Top 10 souvenir from Nepal
Mostly you will be doing your shopping in Thamel in Kathmandu or Lakeside in Pokhara. There are other shopping areas such as Durbar Marg or Baba Mahal Revisited that might attract you if you have time to visit them. These two areas provide you with upmarket (original) sportswear, jewellery and electronic shops, and unique gift and material shops, respectively.
In Thamel and Lakeside you will find that most shops sell the same things – trekking gear and clothing and souvenirs. The only thing we can say is, if you are after a higher priced article such as pashmina shawls, Tibetan carpets or local jewellery, take your time with your purchases and don’t feel pressured to buy something you are not really happy with.
While bargaining is normal in Nepal, don’t expect a huge discount – 10-20% is probably the norm. In any case, if the seller suddenly can drop 50% or more who wants to shop at a place which was trying to rip you off so much, right?
But be aware, with shops bulk buying they may now be available more cheaply in your hometown!
Beautiful handmade brassware is available in traditional and more modern styles. You can find many shops selling these articles in Patan, near Patan Durbar Square.
You will see people selling flutes or the traditional sarangi (small stringed instrument) in the street. They can be interesting talking pieces to take home.
Whether of Buddha or Hindu gods you can find statues in a range of materials from clay to brass and copper. It is unlikely you will be buying any antique piece (which is illegal anyway) so don’t be taken in if presented with a high price tag and told it is “original”. But do expect to pay for the workmanship.
Used in traditional healing methods, singing bowls are interesting souvenirs with a multitude of uses when you get home. Try out a few until you get a sound you like and again, expect to pay for the workmanship but don’t expect to be buying an ‘antique’.
A Thanka is a hand painting on cotton or silk, usually depicting a Buddhist deity, or a mandala. Traditionally they are kept unframed and rolled up when not on display. Originally intended for personal meditation or instruction for monastic students, they make beautiful gifts in memory of your holiday in Nepal. You can witness Thanka being painted around Patan Durbar Square.
Whether its silver jewellery, beads or semi-precious stones you can find it all in Thamel. Silver jewellery is usually easier to price (check the current price of silver or gold in the country in the newspaper and add in something for the craftsmanship and shopkeeper’s profit). You can buy something readymade or get something crafted which is uniquely yours.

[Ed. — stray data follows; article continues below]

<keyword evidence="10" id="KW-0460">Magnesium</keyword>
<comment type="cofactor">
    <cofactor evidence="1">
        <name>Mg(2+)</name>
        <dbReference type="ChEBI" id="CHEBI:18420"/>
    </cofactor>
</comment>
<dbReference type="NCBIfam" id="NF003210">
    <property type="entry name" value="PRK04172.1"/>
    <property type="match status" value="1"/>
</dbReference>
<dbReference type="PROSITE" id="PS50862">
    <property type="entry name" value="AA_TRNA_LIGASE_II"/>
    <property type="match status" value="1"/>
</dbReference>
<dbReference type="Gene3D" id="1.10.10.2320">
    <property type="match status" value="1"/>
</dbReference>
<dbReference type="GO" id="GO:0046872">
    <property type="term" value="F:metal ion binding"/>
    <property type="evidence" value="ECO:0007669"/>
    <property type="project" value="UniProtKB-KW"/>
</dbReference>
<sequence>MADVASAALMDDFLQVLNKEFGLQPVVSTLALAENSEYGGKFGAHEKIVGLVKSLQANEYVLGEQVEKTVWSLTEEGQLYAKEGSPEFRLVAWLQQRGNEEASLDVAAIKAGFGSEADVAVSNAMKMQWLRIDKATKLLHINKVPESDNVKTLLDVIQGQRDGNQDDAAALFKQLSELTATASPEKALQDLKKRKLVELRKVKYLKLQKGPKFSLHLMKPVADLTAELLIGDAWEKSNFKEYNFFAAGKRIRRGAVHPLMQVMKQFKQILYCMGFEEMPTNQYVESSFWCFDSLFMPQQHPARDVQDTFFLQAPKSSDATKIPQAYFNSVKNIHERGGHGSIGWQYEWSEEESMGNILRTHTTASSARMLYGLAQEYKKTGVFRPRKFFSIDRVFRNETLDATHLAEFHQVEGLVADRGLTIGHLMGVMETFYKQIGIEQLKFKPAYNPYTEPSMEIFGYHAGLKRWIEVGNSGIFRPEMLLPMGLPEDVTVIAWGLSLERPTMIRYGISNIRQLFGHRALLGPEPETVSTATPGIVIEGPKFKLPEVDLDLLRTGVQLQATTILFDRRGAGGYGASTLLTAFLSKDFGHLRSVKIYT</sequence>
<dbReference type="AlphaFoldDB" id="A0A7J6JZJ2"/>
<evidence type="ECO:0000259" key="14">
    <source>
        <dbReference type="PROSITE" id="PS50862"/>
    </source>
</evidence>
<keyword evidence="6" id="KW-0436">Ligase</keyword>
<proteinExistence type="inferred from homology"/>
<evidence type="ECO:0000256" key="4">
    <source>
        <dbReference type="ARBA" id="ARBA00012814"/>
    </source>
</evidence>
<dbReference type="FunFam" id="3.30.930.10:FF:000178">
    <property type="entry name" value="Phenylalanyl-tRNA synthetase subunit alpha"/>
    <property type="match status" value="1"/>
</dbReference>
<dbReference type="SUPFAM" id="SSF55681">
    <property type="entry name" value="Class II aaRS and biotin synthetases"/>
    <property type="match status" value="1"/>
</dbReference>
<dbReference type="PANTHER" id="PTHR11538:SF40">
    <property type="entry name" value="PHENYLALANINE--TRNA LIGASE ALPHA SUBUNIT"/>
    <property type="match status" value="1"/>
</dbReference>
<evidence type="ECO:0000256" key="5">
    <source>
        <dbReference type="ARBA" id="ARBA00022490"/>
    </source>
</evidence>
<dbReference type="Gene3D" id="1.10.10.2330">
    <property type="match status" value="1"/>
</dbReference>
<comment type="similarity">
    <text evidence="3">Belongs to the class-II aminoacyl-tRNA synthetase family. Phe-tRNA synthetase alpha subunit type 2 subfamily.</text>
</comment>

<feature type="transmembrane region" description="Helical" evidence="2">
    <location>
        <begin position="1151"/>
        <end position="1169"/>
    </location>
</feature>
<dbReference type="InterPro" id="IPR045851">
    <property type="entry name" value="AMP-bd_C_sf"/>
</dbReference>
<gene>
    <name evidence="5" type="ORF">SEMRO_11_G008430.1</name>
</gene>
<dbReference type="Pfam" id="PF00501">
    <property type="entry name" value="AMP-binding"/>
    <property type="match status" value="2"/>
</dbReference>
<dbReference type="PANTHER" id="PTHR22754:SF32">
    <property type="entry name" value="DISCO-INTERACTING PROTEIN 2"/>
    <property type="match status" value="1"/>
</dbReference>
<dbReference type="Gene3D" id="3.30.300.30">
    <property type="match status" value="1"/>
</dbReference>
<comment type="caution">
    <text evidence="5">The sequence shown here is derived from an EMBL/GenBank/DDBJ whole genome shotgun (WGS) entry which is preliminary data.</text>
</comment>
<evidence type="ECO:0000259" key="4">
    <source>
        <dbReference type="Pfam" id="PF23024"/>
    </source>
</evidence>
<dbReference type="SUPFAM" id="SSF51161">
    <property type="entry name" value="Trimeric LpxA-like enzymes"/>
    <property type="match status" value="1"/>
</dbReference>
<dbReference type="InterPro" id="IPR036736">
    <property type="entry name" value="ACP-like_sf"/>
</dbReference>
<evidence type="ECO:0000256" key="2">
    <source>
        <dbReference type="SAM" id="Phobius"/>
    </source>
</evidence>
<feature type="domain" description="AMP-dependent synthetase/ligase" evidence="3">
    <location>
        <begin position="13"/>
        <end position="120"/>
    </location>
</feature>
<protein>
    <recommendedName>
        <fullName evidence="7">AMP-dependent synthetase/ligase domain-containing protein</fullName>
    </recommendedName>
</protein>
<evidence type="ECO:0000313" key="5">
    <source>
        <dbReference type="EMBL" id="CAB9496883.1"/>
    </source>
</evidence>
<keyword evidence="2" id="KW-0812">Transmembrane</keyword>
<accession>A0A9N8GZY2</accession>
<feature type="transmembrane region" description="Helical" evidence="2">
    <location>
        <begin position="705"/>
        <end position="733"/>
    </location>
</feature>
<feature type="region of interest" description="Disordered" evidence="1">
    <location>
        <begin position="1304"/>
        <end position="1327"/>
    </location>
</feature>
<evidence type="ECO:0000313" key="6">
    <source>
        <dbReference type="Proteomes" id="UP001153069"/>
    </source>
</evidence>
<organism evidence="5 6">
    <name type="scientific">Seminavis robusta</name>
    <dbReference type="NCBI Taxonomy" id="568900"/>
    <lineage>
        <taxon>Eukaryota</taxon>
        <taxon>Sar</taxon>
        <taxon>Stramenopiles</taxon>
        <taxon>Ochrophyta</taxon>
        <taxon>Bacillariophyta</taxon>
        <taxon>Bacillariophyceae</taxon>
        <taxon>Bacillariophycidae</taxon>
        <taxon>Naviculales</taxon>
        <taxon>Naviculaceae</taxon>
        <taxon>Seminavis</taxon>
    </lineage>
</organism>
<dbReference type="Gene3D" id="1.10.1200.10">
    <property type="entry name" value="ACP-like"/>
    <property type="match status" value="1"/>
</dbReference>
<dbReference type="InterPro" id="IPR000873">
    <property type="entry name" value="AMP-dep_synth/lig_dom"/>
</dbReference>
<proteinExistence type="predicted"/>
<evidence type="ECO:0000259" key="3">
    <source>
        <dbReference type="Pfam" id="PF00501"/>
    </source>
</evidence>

Gold jewellery is less available in Thamel but just walk a little towards Ason to come across small goldsmiths. Bead jewellery can be found around Thamel in the shops catering for tourists or go to the old shopping quarter of Ason and look for local shops selling only thousands of strings of coloured beads (used by women to symbolize their married status).
Be a little careful when buying items with semi-precious stones in them. Unless you are an expert it will be very hard to know whether you are paying the correct price and getting what you think you are getting!
Yak Wool Shawls
Easy to carry, colourful and a versatile item for your home or as a gift, yak wool shawls are inexpensive and available at a wide range of shops and street markets.
There are many beautiful designs available at different prices (depending on the quality of the weave). Either shop in Thamel or ask your hotel to arrange for you to go to the Tibetan Refugee Camp (both in Pokhara and Kathmandu) where they make carpets.
Well the sellers have been chasing you around for days trying to sell it to you, so why not? This Vicks produce will be very handy when you are trekking to keep the cold at bay or when you develop a runny nose!
Tibetan Prayer Flags
The colourful flags that you see at Bouddha and other Buddhist shrines and at many other locations around the country are Tibetan prayer flags, or dar cho in Tibetan, meaning ‘dar’ to increase life, fortune, wealth and health, and ‘cho’ meaning all sentient beings.
You will notice they have different symbols and sacred text on them, which are then sent on the wind as prayers. They make a lovely gift to take home, particularly if you have the blessings of a Rinpoche. Or hang them in your garden to remind you of your trip.
This is the famous long knife used by the Nepalese Gurkha soldiers. But it is also commonly used in every village home in Nepal. These can be bought in specialized shops in Thamel and again make a good souvenir of your trip. Don’t forget to pack them in your hold luggage!